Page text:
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Lateral Cuneiform

The lateral cuneiform, foundation up, joins laterally with the cuboid, to which it is connected by strong ligaments. Joining with the base of the second metatarsal, it protuberates more distally compared to the intermediate cuneiform. The pan of inception of flexor halucis brevis is created by proximal pan of the undersurface.

Strong attachment to plantar interosseous ligaments is given by the broad lower parts of these sides that connect the bones strongly with each other in the transverse arch of the foot. The synovial joints in between the three cuneiforms and also in between the lateral cuneiform as well as cuboid all lie at the upper limits of the surrounding sides.

Lateral Cuneifrom

Lateral Cuneifrom

Each cuneiform joins with the foundation of its own metatarsal bone. The first kinds a different synovial cavity. The other four metatarsal foundations share a common joint area, linking with intermediate and also lateral cuneiforms as well as the cuboid, and with one another. This area elongates back together with the intermediate cuneiform into the joint in between the cuneiforms and the navicular.

It is also wedge-shaped like the intermediconsumed cuneiform, however larger and also has no P-shaped aspect.

Functions with Articulation

  1. Dorsal side or foundation: The dorsal side is rectangle-shaped fit. It is unequal and broad.
  2. Plantar side: The plantar side is a narrow strip that gets a tendinous slip from the tibialis posterior and often the flexor hallucis brevis muscles.
  3. Distal side: There is a rounded notch throughout the lateral border so that in reality the surface is more commas formed. The distal side is basically triangular, with its base along the dorsal margin and its pinnacle pointing in a plantar direction. It is entirely covered by a triangular aspect for joining with 3rd metatarsal.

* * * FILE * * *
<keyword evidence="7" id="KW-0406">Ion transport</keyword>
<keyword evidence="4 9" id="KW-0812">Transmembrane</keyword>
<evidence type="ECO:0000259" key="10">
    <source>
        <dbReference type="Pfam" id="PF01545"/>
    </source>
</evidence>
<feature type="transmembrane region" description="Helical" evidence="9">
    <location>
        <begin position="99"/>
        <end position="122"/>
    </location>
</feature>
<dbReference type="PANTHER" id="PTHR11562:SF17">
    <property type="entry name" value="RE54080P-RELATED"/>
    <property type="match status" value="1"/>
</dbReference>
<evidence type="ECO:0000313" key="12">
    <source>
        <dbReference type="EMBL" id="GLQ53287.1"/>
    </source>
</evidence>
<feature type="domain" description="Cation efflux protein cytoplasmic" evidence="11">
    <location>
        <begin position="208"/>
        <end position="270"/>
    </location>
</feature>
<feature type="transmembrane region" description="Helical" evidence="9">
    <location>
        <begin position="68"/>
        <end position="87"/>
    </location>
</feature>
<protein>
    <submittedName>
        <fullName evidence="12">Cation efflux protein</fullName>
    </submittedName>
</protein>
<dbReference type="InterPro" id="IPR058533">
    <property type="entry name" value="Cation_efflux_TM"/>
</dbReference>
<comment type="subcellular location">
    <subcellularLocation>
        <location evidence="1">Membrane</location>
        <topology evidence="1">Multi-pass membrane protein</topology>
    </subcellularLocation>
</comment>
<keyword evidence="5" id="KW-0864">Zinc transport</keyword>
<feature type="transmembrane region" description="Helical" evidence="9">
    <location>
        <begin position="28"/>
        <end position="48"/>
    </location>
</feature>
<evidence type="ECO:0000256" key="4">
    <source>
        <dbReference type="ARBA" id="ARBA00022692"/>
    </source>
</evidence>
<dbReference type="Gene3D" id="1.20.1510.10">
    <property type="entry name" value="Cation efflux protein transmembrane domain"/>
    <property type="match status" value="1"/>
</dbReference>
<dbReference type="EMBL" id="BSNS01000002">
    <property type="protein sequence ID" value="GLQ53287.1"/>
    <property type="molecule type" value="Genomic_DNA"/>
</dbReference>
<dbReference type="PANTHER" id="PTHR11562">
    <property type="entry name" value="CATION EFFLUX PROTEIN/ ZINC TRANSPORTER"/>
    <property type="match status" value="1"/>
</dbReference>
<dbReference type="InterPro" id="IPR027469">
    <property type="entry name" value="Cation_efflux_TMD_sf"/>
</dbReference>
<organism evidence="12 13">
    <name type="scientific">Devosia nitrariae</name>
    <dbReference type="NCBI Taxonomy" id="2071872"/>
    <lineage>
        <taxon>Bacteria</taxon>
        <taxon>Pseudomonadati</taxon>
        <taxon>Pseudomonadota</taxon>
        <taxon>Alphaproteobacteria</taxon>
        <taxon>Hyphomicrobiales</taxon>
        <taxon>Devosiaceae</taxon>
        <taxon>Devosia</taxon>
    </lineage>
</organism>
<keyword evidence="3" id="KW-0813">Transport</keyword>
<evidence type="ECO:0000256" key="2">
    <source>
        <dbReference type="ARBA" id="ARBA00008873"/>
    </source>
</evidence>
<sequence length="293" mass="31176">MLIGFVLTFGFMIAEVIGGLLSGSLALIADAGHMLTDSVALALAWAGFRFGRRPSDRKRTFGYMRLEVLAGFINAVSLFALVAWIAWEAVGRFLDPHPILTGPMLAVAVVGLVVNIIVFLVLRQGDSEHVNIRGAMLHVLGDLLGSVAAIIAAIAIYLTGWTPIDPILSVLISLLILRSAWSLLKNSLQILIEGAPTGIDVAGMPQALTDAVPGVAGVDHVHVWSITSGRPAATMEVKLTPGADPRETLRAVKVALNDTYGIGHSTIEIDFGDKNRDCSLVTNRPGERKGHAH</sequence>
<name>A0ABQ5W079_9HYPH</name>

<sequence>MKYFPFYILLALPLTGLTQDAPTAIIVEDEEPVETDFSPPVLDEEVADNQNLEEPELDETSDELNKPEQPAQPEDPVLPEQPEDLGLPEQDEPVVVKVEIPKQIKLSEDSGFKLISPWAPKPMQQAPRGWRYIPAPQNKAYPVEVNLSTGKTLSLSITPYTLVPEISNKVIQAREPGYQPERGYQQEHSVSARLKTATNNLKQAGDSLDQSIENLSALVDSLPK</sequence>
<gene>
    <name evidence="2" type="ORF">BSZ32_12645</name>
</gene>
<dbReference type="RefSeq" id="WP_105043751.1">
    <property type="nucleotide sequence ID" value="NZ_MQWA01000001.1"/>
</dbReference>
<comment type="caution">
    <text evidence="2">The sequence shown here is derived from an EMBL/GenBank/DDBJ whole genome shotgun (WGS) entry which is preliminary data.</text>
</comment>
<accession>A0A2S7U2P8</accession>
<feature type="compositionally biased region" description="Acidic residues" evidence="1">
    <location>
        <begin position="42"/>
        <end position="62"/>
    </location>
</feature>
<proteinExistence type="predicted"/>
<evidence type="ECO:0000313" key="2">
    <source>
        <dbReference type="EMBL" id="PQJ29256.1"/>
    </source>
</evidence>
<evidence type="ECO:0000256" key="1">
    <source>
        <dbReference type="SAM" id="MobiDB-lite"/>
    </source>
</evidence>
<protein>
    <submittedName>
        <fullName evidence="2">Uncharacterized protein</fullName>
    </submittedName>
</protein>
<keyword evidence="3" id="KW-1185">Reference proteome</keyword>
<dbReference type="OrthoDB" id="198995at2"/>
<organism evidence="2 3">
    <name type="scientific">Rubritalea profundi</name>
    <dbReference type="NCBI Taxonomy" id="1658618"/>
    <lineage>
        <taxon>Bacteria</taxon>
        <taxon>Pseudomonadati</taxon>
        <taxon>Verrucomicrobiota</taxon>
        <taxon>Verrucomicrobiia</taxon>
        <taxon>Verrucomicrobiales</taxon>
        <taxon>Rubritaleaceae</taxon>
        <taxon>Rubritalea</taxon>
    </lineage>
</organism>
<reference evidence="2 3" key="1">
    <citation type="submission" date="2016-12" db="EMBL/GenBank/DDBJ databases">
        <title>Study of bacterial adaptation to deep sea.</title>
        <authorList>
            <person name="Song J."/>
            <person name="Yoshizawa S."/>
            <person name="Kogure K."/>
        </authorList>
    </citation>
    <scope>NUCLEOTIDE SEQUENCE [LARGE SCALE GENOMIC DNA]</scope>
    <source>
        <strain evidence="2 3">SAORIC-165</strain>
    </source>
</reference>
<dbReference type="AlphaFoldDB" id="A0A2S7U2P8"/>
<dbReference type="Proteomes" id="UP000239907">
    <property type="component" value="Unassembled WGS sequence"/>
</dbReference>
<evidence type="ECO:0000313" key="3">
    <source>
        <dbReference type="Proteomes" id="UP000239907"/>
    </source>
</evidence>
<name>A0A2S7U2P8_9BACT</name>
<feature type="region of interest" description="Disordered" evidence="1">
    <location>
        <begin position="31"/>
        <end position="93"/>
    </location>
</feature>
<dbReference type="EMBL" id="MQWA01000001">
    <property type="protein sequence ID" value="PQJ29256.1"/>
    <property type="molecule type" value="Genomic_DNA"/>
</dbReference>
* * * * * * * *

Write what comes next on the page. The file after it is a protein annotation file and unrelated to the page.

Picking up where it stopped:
4. Proximal side: Its lower part is unequal and upper part has an aspect for joining with the navicular. The plantar element of the proximal side is honed and unequal for ligamentous connection, while the dorsal element has an oval articular aspect halfway for the navicular and also a rim laterally, which separates it from the lateral side of the bone.
  5. Medial side: The rest of this side is roughed up for interosseous ligamentous connection other than for a small articular notch in the dorsodistal corner for the second metatarsal. This proximal side is constant with that on the medial side for articulation with the intermediconsumed cuneiform, which creates an approximately triangular side on the proximal as well as dorsal margins. It has an aspect proximally to articulate with the intermediate cuneitype and distally two small aspects articulating with the Second metatarsal.
  6. Lateral side: The lateral side has a large oval concave aspect in the proximal dorsal corner for articulation with the cuboid and a small concave aspect in the dorsodistal corner for articulat ion with the foundation of the fourth metatarsal. The rest of this side is roughed up for ligamentous connection.



  • Flexor hallucis brevis: The proximal part of the lateral cuneiform undersurface triggers this muscle.
  • Tibialis posterior: Among its fibrous terminal tendon slips connects to the narrow plantar side.


Plantar interosseous ligaments: Emerge from the lower part of the lateral cuneiform, creating part of the transverse arch of the foot, these are primarily cuneocuboid ligament and intercuneiform ligaments which assist moving and rotation in pedal pronation or supination as well as when the forefoot is stressed out, as in preliminary thrust of running and leaping.


From center appearing at the 1st year.

Clinical Significance

Lateral cuneiform fracture.

Medical diagnosis

History and physical examination findings (inflammation with weight bearing and on palpation) plus radiographs make the medical diagnosis. Radiographs of the foot ought to consist of AP, lateral and oblique views – preferably these will be weight bearing movies. If the medical diagnosis stays uncertain, a CT scan with coronal restorations can be acquired.


Displaced fractures need an open decrease and internal fixation with screws. When bone loss exists, bone graft might be had to fill the problem. Non-displaced fractures with a steady tarsometarsal joint can be dealt with closed with a short leg walking cast for 6 weeks. If follow-up x-rays continue to reveal no displacement, then the cast might be altered to detachable boot.

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